The programming this year is about recognizing how far we have come—while simultaneously acknowledging how far we have to go. From Makaziwe Mandela, Nelson Mandela’s daughter, to best-selling author Malcolm Gladwell, much of this year’s programming will explore the tensions between the potential of innovation to close gaps and promote a more equitable recovery, and the mitigation of risks and unintended consequences during a period of transformative change.

I expect that the power and peril of learning pods will be a hot topic. Chris Bennett, who is an impressive, young entrepreneur and the founder of  Wonderschool is going to take on tough questions about pods, on a panel moderated by Linda Jacobson from The 74. I’m proud that our 2020 Innovator of Color honoree Carlos Moreno, who leads Big Picture Learning, is on another panel that asks whether online education might actually foster the sort of deeper learning that we need to close equity gaps. We’ll hear from Common App CEO, Jenny Rickard about the transformation of college admissions. Kai-Lee Burke, who is one of the leading thinkers about early childhood education, is going to talk with state leaders and policy experts about what they’re doing to ensure not just continuity—but quality—of pre-K programs in the face of tremendous challenges and uncertainties.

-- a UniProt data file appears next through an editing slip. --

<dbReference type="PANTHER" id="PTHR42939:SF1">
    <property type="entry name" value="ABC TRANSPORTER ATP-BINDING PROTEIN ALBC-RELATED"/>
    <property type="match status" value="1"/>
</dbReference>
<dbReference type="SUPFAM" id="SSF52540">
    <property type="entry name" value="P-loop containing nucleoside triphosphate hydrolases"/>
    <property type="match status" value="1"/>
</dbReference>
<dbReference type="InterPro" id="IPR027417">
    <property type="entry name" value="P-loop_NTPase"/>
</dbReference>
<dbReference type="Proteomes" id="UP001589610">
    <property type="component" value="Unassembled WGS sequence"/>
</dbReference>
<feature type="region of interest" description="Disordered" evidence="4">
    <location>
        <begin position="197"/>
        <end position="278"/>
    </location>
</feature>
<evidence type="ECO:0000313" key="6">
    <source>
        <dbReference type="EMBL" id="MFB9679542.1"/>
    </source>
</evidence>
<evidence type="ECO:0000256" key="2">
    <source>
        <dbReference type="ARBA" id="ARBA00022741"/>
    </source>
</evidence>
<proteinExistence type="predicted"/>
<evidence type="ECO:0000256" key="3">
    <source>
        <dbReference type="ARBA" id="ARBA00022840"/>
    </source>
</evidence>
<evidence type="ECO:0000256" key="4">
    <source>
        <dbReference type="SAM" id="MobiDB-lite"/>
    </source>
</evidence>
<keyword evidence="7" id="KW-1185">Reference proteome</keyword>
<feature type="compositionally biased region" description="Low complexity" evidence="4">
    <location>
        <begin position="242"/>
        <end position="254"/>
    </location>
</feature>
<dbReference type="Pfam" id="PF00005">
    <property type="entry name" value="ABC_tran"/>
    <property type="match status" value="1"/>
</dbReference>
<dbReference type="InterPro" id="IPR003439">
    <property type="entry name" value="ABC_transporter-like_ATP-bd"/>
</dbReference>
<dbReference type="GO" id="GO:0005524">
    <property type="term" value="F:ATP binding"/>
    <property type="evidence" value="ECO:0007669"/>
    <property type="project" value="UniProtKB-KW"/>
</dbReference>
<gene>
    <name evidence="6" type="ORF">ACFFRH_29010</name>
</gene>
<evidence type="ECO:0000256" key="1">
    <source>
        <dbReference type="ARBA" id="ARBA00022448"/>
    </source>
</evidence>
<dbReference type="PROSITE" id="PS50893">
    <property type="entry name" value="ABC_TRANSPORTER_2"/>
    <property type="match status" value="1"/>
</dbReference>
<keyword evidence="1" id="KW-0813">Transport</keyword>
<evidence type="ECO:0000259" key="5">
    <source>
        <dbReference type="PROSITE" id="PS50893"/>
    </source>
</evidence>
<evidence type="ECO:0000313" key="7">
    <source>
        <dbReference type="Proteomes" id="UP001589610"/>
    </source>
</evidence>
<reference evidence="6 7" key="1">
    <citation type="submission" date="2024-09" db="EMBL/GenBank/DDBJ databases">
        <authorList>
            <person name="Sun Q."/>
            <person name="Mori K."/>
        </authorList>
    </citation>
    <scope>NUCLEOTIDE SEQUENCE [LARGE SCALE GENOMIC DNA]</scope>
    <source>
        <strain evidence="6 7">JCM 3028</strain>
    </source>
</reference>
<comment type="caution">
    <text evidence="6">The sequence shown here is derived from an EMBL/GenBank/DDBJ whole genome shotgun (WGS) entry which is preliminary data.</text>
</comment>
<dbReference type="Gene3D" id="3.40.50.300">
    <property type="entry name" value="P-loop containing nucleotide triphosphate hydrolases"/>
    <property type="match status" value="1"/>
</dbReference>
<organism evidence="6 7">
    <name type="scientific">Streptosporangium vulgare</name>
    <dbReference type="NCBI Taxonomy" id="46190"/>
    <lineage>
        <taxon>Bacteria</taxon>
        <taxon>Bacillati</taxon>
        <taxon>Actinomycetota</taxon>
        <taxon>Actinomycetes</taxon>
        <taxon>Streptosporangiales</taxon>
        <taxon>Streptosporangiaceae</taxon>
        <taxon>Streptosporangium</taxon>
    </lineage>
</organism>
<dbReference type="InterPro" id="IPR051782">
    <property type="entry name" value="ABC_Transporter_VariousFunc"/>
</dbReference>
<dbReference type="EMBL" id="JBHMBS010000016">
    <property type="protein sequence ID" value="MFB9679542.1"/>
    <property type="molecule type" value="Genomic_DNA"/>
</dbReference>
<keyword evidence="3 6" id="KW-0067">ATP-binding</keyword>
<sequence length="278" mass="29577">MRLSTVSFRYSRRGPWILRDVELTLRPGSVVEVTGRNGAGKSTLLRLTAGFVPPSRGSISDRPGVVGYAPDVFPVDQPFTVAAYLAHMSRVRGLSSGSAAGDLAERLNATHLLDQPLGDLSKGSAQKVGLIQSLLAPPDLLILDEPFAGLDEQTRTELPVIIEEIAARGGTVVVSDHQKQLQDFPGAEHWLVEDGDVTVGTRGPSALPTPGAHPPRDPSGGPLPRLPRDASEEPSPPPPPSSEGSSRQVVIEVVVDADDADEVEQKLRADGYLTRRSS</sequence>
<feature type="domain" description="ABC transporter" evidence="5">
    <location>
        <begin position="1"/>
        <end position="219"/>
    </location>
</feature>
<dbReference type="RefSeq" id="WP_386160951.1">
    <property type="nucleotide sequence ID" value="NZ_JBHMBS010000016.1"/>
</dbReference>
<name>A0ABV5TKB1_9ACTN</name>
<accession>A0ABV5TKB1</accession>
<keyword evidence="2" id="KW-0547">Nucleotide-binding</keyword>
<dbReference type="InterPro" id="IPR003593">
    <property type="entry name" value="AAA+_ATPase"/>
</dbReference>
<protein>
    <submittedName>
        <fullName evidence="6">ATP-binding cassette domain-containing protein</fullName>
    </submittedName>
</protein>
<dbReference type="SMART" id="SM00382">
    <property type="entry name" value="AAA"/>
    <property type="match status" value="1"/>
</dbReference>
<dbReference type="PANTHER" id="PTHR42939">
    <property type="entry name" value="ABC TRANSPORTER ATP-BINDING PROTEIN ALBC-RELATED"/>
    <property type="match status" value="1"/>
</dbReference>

When it comes to the future of work, former Obama Administration labor secretary Seth Harris will help us to understand how the policy world is responding to an unemployment and workforce challenge that we have not seen since the Great Depression. We’ll be joined by the leaders of social impact organizations like Imaginable Futures and Strada Education Network, who are working to reimagine the education and workforce ecosystem, to hear about their philanthropic work and investments. We will hear from leaders like Guild Education founder Rachel Carlson (another recent edtech unicorn), Penn Foster’s Frank Britt and JFF CEO Maria Flynn, who are working at the intersection of education and employment to create new pathways for displaced workers.